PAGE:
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helenlupset 49 ( +1 | -1 )
Drug cheats in chess? I understant that there are drugs on the market that can increase your attention span, and if
this is the case then they will probably make you play better over a two hour match. Could
these drugs then be considered performance enhancing for chess players? If so has anyone
heard about any instances of this?
I may well be totally wrong as the idea came to me when I was on the toilet just now, funny the
kinds of things you think of on the toilet.
ccmcacollister 85 ( +1 | -1 )
Interesting topic I wonder if there is. Most things like caffiene that a little might help wake someone up, usually just make someone make mistakes faster. And if it helps you probably should not have been playing that day anyway.
Then there are things to increase cerebral bloodflow. And the thing there is that they are always correcting a suboptimum condition for that person. So should they be forbidden? Then leaving that person to suffer more than normal attrition of the ever progressing brain cell death that occurs in everyone?
Thus far I have been completely against any testing for any substances, as this type should not be forbidden just to play chess. And havent seen anything else that would really work imo.
far1ey 23 ( +1 | -1 )
Yes there is infact drug testing in chess. Both Topa and Kramnik will be drug tested before the Championship. So from that one could assume there are some kind of brain-enhancers in the world.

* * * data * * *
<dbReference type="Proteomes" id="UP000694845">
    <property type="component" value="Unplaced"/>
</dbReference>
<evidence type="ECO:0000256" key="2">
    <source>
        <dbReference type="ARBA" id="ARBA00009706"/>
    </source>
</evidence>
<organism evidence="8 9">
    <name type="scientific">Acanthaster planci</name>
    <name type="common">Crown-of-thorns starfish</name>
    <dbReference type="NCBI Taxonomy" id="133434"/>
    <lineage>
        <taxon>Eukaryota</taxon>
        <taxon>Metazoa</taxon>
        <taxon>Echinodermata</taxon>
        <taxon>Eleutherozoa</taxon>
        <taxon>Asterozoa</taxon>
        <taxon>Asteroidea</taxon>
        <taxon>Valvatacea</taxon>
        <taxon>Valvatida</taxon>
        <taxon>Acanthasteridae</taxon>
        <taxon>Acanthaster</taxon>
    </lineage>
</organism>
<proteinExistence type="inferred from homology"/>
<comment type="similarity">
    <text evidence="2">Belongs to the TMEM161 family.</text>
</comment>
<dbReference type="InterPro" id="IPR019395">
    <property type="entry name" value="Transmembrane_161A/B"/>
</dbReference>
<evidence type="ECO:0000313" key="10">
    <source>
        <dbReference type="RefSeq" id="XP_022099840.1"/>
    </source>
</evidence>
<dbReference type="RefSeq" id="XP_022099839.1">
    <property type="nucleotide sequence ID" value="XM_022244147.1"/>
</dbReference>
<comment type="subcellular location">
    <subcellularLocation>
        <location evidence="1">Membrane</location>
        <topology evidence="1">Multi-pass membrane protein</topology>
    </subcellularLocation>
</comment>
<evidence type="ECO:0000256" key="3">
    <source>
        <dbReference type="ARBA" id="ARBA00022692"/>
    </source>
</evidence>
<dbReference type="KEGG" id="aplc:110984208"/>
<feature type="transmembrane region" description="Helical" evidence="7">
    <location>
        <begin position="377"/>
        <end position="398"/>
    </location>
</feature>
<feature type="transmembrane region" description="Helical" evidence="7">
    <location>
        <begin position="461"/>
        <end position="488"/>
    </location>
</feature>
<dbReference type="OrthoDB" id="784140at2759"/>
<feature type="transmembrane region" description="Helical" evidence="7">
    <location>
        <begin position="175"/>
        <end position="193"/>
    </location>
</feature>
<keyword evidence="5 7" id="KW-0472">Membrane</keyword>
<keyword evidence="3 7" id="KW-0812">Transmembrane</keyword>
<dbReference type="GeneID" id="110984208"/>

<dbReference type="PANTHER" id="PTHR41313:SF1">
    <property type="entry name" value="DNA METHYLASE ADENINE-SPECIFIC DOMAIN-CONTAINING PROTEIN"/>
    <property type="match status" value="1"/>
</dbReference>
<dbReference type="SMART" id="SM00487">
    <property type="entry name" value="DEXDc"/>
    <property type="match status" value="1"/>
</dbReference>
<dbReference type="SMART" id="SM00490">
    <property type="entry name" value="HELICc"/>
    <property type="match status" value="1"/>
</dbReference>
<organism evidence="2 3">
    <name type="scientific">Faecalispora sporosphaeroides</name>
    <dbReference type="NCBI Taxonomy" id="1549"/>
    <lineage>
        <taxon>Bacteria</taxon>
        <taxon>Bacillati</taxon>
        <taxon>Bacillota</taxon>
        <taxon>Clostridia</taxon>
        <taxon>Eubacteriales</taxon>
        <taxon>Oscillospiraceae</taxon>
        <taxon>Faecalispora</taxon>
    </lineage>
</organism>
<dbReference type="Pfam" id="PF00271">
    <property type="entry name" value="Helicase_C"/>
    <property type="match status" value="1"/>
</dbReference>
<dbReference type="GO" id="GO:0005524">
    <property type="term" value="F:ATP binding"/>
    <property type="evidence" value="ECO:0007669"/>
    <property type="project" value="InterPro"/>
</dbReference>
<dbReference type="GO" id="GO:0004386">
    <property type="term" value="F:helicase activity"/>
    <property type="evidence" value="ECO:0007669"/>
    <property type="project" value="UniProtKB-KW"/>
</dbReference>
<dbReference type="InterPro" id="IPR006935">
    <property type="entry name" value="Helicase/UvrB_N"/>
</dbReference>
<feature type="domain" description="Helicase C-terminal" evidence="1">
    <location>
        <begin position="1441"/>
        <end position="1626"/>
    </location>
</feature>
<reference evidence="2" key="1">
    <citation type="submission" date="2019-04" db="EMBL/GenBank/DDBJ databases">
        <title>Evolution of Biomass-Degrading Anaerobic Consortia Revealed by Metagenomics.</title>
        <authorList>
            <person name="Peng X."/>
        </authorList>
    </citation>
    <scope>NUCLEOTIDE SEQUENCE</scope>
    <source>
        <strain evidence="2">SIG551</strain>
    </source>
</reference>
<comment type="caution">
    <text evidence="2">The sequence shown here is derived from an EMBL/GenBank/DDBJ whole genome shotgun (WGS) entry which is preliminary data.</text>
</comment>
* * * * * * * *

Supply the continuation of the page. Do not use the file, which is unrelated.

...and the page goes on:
muppyman 54 ( +1 | -1 )
My view, is simply this. I see all the rules of chess as guides and parameters for honest players. Cheats will blithely disregard any rules they can, all they seek is the opportunity. Legislating against cheats is about as pointless as handing out bibles at the gates of hell. In my mind a chess cheat has all the charm of a maggot, but lacks the movement. I would welcome just one rule for cheats. Get caught, once, and you are banned for life. If a drug exists that will enable a player to cheat, then cheats will find it and use it, end of stoty. :)
kewms 36 ( +1 | -1 )
FIDE has apparently imposed drug testing in order to bring itself in line with the regimes common in other sports. This seems to be part of the (misguided, IMO) push to have chess recognized as an Olympic sport, and doesn't necessarily have anything to do with whether drugs can actually improve chess performance.

Katherine
ccmcacollister 47 ( +1 | -1 )
kewms That has always been my understanding of it too. Well it would be interesting to see just what is being banned from the WC match tho~!
Beleive me, after being found to have some MS like lesions interfering with things up top, I have done some extensive research, along with physicians, as to what may or may not help that. And I havent seen anything that would compete with simply being a player in the best of health!
bunta 24 ( +1 | -1 )
I see Tournaments around my place is full of players drinking coffee and "red bull" or "v" (high caffeine content soft drinks) maybe australia takes there chess pretty seriously. But then again, thats all allowed.
zenbum 25 ( +1 | -1 )
helenlupset writes:

"...the idea came to me when I was on the toilet just now, funny the kinds of things you think of on the toilet."

I don't suppose your real name is Vladimir Kramnik, is it? ;)
More: Chess
wulebgr 30 ( +1 | -1 )
Some Red Bull marketing folks showed up at a tournament this summer and offered free drinks to chess players. It was the first time I tried the stuff, and I didn't like the taste. I won the first game I played under the influence, but paid a dear price in the following round.